“If you’re a large company and you don’t provide an overwhelming list of names—just five or six subsidiaries with the largest presence in the state—they may be willing to do that for you,” Sawyer says. “Frame the request in terms of, ‘We escheat a lot of property to your state; I would greatly appreciate you helping us with this request.’ They often will help if the request isn’t overly cumbersome.”

 

Submit similar requests to cities and counties where the company is located, as they too may be able to assist.

 

Additional steps that can make the recovery process easier include:

  • Create a corporate library: Unclaimed property claims frequently require documents that verify the company’s relationship to its subsidiaries and predecessor companies. Maintaining a library of these documents makes the process easier and more efficient. The library should include: merger and acquisition filings, name change and fictitious name filings, an Internal Revenue Service letter containing the tax ID number, and a list of current and past real estate holdings.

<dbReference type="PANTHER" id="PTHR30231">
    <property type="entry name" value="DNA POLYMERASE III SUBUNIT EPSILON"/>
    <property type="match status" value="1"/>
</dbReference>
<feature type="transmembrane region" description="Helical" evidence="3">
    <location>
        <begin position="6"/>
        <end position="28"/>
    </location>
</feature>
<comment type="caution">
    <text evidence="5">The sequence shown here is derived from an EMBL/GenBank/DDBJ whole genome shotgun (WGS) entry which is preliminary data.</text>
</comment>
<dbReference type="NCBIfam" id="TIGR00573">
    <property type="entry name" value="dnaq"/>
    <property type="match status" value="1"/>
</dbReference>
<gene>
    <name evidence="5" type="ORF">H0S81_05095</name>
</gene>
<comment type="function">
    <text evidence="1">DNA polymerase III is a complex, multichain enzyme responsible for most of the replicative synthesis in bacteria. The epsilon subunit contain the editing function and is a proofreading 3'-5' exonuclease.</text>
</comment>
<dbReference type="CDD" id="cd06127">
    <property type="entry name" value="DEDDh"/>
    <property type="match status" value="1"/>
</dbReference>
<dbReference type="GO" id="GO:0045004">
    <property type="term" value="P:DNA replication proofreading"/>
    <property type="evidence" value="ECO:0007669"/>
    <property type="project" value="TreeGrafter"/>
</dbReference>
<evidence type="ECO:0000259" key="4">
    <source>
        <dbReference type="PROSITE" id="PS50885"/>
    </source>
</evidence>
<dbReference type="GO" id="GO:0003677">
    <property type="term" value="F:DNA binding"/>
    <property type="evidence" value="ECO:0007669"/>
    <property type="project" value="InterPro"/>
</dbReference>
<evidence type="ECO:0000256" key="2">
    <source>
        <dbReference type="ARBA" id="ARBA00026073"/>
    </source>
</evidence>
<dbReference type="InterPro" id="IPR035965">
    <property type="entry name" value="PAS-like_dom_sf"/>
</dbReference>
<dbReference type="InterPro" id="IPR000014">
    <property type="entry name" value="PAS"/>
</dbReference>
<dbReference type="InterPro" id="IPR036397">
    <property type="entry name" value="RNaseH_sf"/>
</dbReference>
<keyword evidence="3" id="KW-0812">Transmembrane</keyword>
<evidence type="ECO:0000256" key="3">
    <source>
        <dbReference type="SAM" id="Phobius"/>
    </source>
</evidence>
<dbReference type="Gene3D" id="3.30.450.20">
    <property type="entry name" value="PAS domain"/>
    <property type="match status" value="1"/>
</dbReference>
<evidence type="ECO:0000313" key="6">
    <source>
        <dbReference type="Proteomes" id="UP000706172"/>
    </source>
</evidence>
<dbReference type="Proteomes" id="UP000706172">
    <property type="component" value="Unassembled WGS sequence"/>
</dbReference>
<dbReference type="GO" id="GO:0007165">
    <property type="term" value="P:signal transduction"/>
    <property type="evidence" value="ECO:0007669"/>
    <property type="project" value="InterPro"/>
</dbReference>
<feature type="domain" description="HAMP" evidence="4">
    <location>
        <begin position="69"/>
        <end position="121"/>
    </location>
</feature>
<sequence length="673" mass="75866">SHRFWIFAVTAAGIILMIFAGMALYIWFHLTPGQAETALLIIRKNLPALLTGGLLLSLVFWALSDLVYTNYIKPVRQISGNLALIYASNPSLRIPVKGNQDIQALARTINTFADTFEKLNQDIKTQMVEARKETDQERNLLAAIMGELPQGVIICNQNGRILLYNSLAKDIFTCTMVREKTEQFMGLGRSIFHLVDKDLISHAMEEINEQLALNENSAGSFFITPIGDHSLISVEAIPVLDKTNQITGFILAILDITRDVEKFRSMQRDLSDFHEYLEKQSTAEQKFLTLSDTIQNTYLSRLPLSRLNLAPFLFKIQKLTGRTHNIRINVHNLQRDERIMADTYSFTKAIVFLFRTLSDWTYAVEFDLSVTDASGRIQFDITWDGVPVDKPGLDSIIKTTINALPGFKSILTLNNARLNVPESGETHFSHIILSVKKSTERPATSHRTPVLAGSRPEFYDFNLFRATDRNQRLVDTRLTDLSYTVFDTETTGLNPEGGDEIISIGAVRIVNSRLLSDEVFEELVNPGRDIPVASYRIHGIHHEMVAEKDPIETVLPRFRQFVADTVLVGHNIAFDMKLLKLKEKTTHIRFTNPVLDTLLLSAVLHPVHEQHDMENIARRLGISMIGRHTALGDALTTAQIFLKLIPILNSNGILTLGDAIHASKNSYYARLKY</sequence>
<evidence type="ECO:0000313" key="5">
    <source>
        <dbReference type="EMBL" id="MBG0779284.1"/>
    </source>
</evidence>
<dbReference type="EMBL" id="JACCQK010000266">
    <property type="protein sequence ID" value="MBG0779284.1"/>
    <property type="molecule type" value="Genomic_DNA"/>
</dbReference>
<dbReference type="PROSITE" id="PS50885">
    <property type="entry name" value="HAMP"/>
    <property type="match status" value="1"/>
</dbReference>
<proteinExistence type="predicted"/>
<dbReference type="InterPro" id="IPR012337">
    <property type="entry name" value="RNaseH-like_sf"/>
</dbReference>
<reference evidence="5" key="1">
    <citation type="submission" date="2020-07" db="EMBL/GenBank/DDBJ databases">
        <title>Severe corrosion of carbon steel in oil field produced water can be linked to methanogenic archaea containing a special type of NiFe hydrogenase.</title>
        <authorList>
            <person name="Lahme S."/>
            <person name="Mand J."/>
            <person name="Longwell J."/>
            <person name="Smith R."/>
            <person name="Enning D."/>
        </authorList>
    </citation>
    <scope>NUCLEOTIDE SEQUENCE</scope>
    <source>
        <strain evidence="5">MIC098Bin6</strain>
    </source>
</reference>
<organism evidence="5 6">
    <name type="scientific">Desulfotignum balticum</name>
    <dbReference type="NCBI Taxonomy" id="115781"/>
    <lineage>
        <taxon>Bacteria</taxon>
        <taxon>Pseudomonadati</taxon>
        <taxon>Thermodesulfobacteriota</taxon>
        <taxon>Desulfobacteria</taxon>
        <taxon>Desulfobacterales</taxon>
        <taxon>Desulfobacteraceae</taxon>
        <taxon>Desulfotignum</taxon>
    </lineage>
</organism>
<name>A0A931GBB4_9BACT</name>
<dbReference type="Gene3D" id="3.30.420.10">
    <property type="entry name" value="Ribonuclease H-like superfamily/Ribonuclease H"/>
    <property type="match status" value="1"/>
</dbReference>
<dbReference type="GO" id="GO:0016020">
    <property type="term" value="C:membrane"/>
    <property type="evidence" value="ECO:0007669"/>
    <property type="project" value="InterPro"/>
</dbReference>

• Develop and maintain relationships: Government agency recovery personnel can be great assets. Maintain a database of employees who have proven helpful at the city, county and state levels so you can call on them again as needed.
  • Annually review filings: Put a process in place to review refund filings to make sure they have been received. The largest property claims are often tax refunds.

Companies may choose to retain third-party specialists to assist with recovery. Proper vetting of these companies is essential.